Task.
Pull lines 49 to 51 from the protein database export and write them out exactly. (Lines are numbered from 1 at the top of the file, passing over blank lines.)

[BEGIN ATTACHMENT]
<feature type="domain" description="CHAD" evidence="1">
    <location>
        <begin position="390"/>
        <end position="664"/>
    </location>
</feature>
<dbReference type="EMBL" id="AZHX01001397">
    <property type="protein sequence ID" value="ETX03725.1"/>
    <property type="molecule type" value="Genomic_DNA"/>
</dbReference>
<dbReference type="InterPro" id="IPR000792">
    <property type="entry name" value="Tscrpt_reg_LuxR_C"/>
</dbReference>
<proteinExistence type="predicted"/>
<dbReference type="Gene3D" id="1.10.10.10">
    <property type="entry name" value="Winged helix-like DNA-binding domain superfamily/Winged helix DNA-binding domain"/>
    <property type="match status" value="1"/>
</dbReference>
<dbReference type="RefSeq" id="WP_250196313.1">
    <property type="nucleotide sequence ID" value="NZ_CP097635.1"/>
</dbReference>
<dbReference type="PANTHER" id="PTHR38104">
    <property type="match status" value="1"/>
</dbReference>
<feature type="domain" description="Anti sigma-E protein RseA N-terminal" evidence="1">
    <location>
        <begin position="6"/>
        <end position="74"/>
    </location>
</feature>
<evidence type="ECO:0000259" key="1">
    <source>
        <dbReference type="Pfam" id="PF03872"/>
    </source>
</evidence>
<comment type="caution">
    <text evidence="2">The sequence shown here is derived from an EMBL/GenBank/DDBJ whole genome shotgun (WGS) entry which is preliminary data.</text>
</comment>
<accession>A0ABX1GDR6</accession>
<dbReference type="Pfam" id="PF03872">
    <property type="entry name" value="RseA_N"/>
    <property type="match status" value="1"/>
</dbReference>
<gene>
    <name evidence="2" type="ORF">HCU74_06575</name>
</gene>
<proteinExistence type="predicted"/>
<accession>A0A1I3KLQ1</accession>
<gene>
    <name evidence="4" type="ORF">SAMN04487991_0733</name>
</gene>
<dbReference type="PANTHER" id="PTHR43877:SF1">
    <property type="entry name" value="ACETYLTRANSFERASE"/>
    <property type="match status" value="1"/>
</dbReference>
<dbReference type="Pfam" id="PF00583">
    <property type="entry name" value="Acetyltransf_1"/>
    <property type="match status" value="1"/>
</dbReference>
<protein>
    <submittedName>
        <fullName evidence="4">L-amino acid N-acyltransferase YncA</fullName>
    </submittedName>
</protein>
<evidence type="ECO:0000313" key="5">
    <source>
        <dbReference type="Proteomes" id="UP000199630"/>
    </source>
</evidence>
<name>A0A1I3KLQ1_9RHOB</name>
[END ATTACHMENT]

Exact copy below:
<gene>
    <name evidence="4" type="ORF">SAMN04487991_0733</name>
</gene>